My daughter had never seen the inside of a classroom until recently, when a friend who is a public middle school teacher, asked if she’d like to go help her get her classroom ready (cleaning desks, emptying files, bulletin board, etc.).  She was interested, and enjoyed the experience.

We use a more structured approach than some, but it is what works for us.  This year, we get up at 7:30 (I do make exceptions when we need more rest) eat breakfast, feed the pets, get dressed, and get started.  On days that I run, I leave them to the morning routine, and they responsibly carry on.  I insist that they do their least favorite (anything that includes sitting at a table and writing) first, and save their favorite subjects/activities for last, when concentration, motivation and energy are waning.  This (delight-directed study) I learned from Gregg Harris, in that first book I read so long ago.

This year, my 8th grader is using Sonlight for Bible Study, History, Reading, and Literature.  He is also using Keys to Geometry and Keys to Algebra, Sequential Spelling, Apologia Physical Science, and a pick-and-choose (I choose) approach with writing from leftover projects in Wordsmith Apprentice and Writing Strands until I get The Complete Writing Program, which I’m ordering this week.

My 4th grader is using Sonlight for Bible Study, History, Reading, Read-Alouds, Grammar Ace (which uses the Schoolhouse Rock videos!) and some Science.  We are also using The Weather Book by Michael Oard, Apologia’s Exploring Creation with Zoology 2:  Swimming Creatures of the Fifth Day, Sequential Spelling, Hooked On Math, Serl’s Primary Laguage Lessons and will also use The Complete Writing Program when it arrives.

Like most home school families, we are never really “done” with school, or are “off”, even though we do use the terms in reference to the book work.  We teach our kids constantly, never ceasing, simply by being parents, and lovers of learning ourselves.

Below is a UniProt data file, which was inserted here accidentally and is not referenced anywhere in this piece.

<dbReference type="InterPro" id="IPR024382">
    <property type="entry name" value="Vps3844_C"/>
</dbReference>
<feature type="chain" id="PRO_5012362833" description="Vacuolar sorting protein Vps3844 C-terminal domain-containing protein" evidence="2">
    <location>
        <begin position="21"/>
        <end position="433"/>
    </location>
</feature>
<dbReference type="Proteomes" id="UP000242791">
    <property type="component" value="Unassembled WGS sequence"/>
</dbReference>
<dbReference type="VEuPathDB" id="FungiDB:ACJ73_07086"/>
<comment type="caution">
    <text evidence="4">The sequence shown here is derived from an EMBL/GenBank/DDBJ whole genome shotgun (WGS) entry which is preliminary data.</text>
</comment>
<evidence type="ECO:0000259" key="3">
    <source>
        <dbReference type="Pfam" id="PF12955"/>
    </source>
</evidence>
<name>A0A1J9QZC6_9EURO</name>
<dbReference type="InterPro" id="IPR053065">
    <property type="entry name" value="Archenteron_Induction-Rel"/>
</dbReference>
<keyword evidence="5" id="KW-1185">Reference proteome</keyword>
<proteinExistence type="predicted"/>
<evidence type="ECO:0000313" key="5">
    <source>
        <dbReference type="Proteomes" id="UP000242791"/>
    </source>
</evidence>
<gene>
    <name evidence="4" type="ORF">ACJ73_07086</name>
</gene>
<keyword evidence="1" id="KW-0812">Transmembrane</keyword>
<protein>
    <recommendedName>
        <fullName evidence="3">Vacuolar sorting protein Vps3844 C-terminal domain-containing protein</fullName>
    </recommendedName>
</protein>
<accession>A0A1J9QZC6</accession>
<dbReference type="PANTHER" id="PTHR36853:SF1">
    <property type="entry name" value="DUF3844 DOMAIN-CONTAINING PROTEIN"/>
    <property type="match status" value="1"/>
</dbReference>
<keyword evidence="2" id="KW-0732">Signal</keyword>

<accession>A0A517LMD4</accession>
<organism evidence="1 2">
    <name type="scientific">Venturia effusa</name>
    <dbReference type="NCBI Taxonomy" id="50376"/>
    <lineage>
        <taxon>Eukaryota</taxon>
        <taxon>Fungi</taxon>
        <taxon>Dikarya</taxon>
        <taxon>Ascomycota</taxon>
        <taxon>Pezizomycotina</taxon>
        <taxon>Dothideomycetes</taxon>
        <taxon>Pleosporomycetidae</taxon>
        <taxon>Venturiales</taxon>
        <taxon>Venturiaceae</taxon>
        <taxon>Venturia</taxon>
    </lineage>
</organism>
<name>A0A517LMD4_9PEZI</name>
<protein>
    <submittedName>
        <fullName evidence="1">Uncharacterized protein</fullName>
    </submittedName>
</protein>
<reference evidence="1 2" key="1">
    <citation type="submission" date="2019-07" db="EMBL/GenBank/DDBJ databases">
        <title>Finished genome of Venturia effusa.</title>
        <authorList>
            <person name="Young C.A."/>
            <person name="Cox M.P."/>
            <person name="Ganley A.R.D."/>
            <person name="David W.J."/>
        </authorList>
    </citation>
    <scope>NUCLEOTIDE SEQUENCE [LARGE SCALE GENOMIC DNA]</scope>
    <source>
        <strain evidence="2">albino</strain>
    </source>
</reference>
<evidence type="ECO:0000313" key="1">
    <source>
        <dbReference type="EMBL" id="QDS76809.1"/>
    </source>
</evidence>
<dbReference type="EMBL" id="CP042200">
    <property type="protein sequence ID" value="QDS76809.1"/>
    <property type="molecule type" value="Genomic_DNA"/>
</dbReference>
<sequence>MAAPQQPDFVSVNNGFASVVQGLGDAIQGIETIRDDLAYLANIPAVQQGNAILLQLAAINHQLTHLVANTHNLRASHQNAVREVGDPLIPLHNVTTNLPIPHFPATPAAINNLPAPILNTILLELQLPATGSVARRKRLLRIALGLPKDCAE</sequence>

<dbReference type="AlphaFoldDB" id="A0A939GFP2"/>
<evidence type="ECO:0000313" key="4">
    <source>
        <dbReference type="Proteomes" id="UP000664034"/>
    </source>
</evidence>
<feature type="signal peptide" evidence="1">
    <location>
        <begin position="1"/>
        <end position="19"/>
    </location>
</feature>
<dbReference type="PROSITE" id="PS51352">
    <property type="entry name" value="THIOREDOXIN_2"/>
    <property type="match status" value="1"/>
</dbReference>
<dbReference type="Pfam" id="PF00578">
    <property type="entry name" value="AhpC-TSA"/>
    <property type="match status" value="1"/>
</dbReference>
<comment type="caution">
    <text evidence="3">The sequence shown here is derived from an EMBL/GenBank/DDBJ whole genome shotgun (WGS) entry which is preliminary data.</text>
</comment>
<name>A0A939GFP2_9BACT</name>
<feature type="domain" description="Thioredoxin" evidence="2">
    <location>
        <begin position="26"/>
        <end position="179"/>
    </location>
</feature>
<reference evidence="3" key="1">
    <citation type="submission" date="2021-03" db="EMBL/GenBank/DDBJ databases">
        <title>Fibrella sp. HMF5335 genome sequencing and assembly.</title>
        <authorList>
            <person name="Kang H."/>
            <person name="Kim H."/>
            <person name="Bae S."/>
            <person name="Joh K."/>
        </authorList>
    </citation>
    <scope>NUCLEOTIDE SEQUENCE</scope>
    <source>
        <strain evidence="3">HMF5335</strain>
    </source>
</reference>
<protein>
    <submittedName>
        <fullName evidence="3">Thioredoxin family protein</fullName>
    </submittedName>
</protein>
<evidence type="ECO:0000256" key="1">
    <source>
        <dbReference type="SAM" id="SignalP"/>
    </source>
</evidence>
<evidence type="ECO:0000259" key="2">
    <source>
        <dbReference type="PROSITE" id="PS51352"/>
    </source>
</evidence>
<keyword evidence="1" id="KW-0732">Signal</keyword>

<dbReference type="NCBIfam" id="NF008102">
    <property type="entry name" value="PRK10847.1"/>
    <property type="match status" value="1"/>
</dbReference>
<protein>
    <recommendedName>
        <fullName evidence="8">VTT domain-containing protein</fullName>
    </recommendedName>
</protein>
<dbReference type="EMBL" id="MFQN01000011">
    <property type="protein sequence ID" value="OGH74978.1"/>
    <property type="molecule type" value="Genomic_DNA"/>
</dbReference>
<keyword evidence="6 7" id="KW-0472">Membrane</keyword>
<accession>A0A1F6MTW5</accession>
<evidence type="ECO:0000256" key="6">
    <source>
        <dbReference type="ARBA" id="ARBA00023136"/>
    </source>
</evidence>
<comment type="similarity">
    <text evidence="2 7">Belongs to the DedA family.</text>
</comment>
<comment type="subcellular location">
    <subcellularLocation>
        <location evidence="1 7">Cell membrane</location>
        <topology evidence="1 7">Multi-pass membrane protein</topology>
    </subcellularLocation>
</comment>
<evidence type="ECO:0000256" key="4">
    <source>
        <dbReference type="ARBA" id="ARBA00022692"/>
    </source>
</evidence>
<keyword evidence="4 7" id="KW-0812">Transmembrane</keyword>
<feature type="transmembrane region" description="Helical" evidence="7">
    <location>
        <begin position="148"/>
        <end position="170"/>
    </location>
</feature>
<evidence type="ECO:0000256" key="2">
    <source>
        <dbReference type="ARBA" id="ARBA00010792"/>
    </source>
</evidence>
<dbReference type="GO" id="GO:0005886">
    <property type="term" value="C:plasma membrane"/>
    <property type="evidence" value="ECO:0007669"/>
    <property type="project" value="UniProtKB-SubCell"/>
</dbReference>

Both kids are extremely social, playing rec department sports, and taking private lessons in something when an interest arises, and confidently taking part in any social gathering they encounter, whether they know someone involved-or not!  Both of them have always been comfortable walking up to new kids and jumping in with a “Wanna play?” and introducing themselves.  Now, they certainly did not get this from me, and since I am very quiet in unfamiliar circles, and rarely introduce myself, their social skills are proof that home school does not hinder a child’s social abilities!  I believe that is simply an individual trait that is God-given.  I’m not sure if it came from the Gregg Harris book or not, but I remember a quote that I read once, that said something like “Socialization is not sticking a child in a group of peers at their same ignorance level.”  How true!  We become socialized by interacting and learning from all age groups!

I am truly blessed to live in a country where freedom is a common expectation, and individuality is embraced.

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2 responses

14 08 2007
snpnmnmi

That Serl’s Primary Language lessons… we’ve got that book! Loved it! Now from what I’ve cuaght in my online travels the McGuffy Reader (I think) is out there for public consumption and free. Some of the best things we’ve gotten have been low cost. Phew!
P asked me the other day when we were going to get together for the “cook-a-palooza”… HAHAHAHA Thought I’d share. It was too funny to keep to myself.

14 08 2007
snpnmnmi

That Serl’s Primary Language lessons… we’ve got that book! Loved it! Now from what I’ve caught in my online travels the McGuffy Reader (I think) is out there for public consumption and free. Some of the best things we’ve gotten have been low cost. Phew!
P asked me the other day when we were going to get together for the “cook-a-palooza”… HAHAHAHA Thought I’d share. It was too funny to keep to myself.